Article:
Smoking in South Africa has decreased substantially over the past two decades, particularly among the young and the poor – and research shows that this is largely thanks to sharp hikes in excise taxes, which have pushed up the price of the average pack of cigarettes.
In the 1970s the global burden of disease changed and RHD all but disappeared in the global north, however it continues to kill hundreds of thousands in the developing world.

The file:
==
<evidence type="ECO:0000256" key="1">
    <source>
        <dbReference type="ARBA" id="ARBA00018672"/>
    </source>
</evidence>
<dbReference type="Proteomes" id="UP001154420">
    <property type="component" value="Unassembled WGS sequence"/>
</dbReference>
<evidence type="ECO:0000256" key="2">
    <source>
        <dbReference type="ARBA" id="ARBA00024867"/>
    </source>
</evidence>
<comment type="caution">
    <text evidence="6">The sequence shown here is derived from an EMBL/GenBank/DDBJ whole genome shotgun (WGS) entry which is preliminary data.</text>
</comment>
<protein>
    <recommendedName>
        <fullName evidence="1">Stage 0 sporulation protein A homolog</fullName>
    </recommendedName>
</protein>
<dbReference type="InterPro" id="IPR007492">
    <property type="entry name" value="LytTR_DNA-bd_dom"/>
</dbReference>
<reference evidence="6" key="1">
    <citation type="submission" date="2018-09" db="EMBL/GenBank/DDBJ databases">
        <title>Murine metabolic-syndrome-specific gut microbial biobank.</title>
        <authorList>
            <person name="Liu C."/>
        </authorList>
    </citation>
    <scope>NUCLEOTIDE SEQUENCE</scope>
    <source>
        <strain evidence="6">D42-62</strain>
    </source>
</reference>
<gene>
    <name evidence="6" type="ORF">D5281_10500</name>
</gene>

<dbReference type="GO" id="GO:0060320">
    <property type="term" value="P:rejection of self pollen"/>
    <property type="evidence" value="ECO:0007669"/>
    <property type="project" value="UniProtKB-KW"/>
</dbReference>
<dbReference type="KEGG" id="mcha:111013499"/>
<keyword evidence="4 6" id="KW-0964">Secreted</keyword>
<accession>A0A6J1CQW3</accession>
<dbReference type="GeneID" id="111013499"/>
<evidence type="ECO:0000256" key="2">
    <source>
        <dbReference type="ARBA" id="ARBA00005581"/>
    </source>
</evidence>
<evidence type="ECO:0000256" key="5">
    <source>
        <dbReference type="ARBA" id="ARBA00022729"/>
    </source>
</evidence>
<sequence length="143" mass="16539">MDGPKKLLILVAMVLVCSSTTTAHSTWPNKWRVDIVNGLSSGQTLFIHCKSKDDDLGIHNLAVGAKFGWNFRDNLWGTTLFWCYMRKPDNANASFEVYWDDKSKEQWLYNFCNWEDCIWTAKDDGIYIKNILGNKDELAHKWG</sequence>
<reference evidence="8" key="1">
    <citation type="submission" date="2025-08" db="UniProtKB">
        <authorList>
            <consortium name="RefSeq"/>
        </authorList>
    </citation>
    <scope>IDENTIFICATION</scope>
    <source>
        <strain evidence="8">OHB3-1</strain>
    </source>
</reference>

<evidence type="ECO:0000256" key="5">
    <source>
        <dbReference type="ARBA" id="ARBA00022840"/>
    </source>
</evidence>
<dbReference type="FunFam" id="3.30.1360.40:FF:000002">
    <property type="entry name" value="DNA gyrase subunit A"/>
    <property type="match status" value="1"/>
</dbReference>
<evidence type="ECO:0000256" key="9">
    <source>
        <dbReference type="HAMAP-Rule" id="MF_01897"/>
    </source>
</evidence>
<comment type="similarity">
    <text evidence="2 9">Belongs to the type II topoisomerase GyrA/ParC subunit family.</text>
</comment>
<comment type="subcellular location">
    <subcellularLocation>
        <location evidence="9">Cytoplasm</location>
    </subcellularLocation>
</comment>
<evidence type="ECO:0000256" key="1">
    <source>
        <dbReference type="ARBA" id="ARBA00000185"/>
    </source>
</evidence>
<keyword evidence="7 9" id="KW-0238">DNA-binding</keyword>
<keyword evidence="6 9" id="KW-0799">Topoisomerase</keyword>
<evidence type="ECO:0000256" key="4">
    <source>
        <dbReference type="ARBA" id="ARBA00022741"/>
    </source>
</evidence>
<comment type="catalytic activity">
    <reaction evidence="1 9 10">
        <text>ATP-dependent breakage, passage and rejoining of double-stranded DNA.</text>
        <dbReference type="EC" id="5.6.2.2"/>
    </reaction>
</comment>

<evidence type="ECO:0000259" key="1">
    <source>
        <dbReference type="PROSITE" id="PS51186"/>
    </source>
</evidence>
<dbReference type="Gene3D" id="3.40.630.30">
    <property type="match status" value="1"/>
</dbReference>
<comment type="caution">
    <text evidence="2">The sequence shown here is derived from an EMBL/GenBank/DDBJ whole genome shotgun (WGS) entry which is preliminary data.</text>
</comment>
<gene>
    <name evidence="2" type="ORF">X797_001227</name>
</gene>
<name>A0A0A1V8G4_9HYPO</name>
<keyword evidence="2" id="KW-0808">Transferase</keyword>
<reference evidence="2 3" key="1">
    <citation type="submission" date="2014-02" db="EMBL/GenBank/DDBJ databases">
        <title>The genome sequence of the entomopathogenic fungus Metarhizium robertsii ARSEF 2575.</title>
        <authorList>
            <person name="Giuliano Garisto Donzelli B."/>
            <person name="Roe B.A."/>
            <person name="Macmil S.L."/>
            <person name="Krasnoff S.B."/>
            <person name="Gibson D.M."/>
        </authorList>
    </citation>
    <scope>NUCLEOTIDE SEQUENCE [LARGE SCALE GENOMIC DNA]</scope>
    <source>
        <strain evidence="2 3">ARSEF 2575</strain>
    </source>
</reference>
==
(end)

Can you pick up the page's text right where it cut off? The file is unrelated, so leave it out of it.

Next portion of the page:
South African universities, including UCT, have received significant awards – a total of US$8-million in the first year – to support research targeting HIV/AIDS, tuberculosis and HIV-related disorders and cancers.
World Cancer Day is a unique opportunity to raise awareness that there is much that can be done at an individual, community and governmental level, to address the burden of cancer. The theme for the 2015 World Cancer Day “Not Beyond Us” points to the fact that solutions do exist across the continuum of cancer, and that they are within our reach.